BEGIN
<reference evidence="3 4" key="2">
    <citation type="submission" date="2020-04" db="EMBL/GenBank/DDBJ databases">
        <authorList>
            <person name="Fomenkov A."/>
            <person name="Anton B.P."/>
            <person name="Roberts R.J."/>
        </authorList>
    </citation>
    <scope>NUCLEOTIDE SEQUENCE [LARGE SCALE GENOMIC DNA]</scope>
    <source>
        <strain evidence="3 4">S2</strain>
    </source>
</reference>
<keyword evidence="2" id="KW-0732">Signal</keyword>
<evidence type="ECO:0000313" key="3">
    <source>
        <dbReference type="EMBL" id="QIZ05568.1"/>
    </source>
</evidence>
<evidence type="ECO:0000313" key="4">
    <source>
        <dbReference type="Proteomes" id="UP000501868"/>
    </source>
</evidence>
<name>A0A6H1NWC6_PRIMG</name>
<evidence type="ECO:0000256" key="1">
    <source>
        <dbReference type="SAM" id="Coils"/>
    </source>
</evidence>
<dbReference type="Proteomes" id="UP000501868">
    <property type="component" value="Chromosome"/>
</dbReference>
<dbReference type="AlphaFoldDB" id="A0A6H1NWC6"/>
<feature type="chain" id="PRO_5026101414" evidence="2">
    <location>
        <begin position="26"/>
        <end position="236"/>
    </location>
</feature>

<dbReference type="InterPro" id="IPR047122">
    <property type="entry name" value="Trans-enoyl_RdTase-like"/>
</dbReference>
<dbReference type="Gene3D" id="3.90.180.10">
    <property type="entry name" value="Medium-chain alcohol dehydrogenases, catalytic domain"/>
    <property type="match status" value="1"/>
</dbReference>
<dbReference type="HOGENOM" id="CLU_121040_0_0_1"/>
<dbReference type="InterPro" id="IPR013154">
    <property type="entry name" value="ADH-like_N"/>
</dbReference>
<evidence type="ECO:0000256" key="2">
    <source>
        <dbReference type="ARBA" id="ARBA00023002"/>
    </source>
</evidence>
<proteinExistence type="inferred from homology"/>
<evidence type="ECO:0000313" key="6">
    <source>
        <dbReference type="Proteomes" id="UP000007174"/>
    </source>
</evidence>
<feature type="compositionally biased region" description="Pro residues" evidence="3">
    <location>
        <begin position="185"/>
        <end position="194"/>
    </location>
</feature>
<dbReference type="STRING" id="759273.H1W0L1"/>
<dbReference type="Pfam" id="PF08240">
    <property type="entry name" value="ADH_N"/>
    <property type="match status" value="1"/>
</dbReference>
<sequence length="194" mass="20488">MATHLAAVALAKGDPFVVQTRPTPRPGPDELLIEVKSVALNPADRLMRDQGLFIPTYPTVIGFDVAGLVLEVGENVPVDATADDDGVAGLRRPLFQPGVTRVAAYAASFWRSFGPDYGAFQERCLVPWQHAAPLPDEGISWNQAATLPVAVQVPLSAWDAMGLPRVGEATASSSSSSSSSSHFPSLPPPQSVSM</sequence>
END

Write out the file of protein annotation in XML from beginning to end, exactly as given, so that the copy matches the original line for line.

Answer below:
<reference evidence="3 4" key="2">
    <citation type="submission" date="2020-04" db="EMBL/GenBank/DDBJ databases">
        <authorList>
            <person name="Fomenkov A."/>
            <person name="Anton B.P."/>
            <person name="Roberts R.J."/>
        </authorList>
    </citation>
    <scope>NUCLEOTIDE SEQUENCE [LARGE SCALE GENOMIC DNA]</scope>
    <source>
        <strain evidence="3 4">S2</strain>
    </source>
</reference>
<keyword evidence="2" id="KW-0732">Signal</keyword>
<evidence type="ECO:0000313" key="3">
    <source>
        <dbReference type="EMBL" id="QIZ05568.1"/>
    </source>
</evidence>
<evidence type="ECO:0000313" key="4">
    <source>
        <dbReference type="Proteomes" id="UP000501868"/>
    </source>
</evidence>
<name>A0A6H1NWC6_PRIMG</name>
<evidence type="ECO:0000256" key="1">
    <source>
        <dbReference type="SAM" id="Coils"/>
    </source>
</evidence>
<dbReference type="Proteomes" id="UP000501868">
    <property type="component" value="Chromosome"/>
</dbReference>
<dbReference type="AlphaFoldDB" id="A0A6H1NWC6"/>
<feature type="chain" id="PRO_5026101414" evidence="2">
    <location>
        <begin position="26"/>
        <end position="236"/>
    </location>
</feature>

<dbReference type="InterPro" id="IPR047122">
    <property type="entry name" value="Trans-enoyl_RdTase-like"/>
</dbReference>
<dbReference type="Gene3D" id="3.90.180.10">
    <property type="entry name" value="Medium-chain alcohol dehydrogenases, catalytic domain"/>
    <property type="match status" value="1"/>
</dbReference>
<dbReference type="HOGENOM" id="CLU_121040_0_0_1"/>
<dbReference type="InterPro" id="IPR013154">
    <property type="entry name" value="ADH-like_N"/>
</dbReference>
<evidence type="ECO:0000256" key="2">
    <source>
        <dbReference type="ARBA" id="ARBA00023002"/>
    </source>
</evidence>
<proteinExistence type="inferred from homology"/>
<evidence type="ECO:0000313" key="6">
    <source>
        <dbReference type="Proteomes" id="UP000007174"/>
    </source>
</evidence>
<feature type="compositionally biased region" description="Pro residues" evidence="3">
    <location>
        <begin position="185"/>
        <end position="194"/>
    </location>
</feature>
<dbReference type="STRING" id="759273.H1W0L1"/>
<dbReference type="Pfam" id="PF08240">
    <property type="entry name" value="ADH_N"/>
    <property type="match status" value="1"/>
</dbReference>
<sequence length="194" mass="20488">MATHLAAVALAKGDPFVVQTRPTPRPGPDELLIEVKSVALNPADRLMRDQGLFIPTYPTVIGFDVAGLVLEVGENVPVDATADDDGVAGLRRPLFQPGVTRVAAYAASFWRSFGPDYGAFQERCLVPWQHAAPLPDEGISWNQAATLPVAVQVPLSAWDAMGLPRVGEATASSSSSSSSSSHFPSLPPPQSVSM</sequence>